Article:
I think that one of the best ways to learn leadership isn’t studying “leadership” at all. Instead, study individual leaders in their natural habitat and decide what they do that you want to try. Articles by and about leaders and interviews with them are mini-case studies that show you an actual leader in a real situation.
That’s why, every week, I bring you a selection of post about individual leaders. This week I’m pointing you to pieces by and about Norm Porges, Jason Fried, Michel Landel, Eric Wiseman, and Terry Winograd
“It’s not every day that you’re offered an opportunity to sit in a home, share a glass or two of Pinot with successful entrepreneurs, and talk about how they disrupted an industry by introducing upscale exterior car washing to the California market along with creating a unique company culture.”Watch Full Movie Online Streaming Online and Download
“This year I’ve decided to take Harry Truman’s famous ‘The BUCK STOPS here’ sign literally. So in 2017, all refunds requested by Basecamp customers will come out of my paycheck.”
“Every day, Sodexo CEO Michel Landel awakens to a world in which his international $14.5 billion market cap food services and facilities management company will service 75 million consumers at 35,000-plus sites in 80 countries with an employee base of 130-nationalities among 425,000 people. The vast majority are women.”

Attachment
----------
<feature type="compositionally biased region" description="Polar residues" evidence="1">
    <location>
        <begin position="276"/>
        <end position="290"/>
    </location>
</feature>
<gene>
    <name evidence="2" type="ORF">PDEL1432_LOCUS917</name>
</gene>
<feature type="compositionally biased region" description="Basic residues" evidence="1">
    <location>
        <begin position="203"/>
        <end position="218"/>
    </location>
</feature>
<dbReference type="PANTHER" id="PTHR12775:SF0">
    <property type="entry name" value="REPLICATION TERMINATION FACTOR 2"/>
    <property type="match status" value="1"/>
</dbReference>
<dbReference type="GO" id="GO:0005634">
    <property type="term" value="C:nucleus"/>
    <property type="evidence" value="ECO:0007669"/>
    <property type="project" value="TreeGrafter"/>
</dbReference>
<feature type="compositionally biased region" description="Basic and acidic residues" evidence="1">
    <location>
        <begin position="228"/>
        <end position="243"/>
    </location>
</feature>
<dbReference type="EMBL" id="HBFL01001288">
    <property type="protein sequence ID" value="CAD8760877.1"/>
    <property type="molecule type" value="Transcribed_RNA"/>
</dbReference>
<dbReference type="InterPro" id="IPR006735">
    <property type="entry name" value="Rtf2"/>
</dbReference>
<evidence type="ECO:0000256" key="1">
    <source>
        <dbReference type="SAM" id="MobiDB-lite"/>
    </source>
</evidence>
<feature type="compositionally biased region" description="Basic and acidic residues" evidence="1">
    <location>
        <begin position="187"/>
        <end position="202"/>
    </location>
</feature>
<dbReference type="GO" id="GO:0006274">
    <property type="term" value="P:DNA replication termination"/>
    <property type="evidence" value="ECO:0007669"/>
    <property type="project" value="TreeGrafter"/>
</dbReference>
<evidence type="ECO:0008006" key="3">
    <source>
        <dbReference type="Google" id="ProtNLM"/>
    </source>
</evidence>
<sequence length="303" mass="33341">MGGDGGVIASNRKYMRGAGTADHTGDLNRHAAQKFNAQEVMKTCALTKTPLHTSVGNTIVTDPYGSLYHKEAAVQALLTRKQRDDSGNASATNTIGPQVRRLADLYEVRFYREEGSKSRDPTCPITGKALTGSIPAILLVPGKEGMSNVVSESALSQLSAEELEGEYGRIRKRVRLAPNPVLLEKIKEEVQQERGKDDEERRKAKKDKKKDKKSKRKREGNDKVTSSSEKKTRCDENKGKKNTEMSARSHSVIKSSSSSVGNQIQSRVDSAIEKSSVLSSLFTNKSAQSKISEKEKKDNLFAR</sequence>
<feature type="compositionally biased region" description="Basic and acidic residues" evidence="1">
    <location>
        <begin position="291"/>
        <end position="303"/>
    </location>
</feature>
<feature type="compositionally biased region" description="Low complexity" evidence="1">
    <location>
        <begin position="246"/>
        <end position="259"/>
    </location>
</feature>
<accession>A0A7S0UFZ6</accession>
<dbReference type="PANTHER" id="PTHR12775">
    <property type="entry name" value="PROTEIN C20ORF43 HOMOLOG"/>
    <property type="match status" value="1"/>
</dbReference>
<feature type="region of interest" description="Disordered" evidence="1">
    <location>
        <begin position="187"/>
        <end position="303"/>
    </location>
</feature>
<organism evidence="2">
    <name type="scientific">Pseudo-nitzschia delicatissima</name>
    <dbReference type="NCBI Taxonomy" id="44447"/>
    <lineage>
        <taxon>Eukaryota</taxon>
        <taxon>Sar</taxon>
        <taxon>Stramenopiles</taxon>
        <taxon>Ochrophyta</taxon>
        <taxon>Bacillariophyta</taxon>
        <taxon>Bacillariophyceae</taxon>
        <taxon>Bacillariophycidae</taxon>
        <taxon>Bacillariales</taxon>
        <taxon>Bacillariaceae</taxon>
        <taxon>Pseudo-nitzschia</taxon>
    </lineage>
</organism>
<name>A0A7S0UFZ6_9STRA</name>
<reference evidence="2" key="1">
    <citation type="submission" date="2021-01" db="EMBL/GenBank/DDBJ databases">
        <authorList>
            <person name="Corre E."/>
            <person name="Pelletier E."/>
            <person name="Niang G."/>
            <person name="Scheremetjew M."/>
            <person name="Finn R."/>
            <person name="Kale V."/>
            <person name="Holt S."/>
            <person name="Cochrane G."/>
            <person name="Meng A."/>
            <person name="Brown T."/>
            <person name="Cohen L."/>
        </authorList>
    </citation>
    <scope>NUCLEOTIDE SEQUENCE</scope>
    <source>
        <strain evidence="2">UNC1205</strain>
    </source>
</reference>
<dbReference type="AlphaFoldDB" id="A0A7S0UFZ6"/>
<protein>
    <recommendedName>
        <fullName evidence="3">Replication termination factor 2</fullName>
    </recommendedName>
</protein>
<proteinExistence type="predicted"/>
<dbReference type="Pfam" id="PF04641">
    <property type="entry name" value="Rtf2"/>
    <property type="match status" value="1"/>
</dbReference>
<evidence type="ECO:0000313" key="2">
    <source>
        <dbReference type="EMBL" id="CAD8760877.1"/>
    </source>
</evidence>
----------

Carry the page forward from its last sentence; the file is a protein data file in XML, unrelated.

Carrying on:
“Eric has held leadership roles for over 20 years at VF, one of the industry’s most consistently innovative companies. He also serves on the board of directors of Lowe’s, CIGNA, and the Retail Industry Leaders Association (RILA). Eric recently walked us through his vision of the future, and how VF is working to stay ahead of the curve.”
“Winograd was Voss’s first choice for an advisor even though the 70-year-old professor retired from teaching three years ago. (He continues to advise graduate students, without pay.) ‘I knew Terry from my freshman year at Stanford,’ Voss says. ‘He’s known for all the fantastic work he’s done, but even more known for the people he’s advised.’ Among them are Silicon Valley aristocrats such as Google cofounder Larry Page and LinkedIn founder Reid Hoffman.”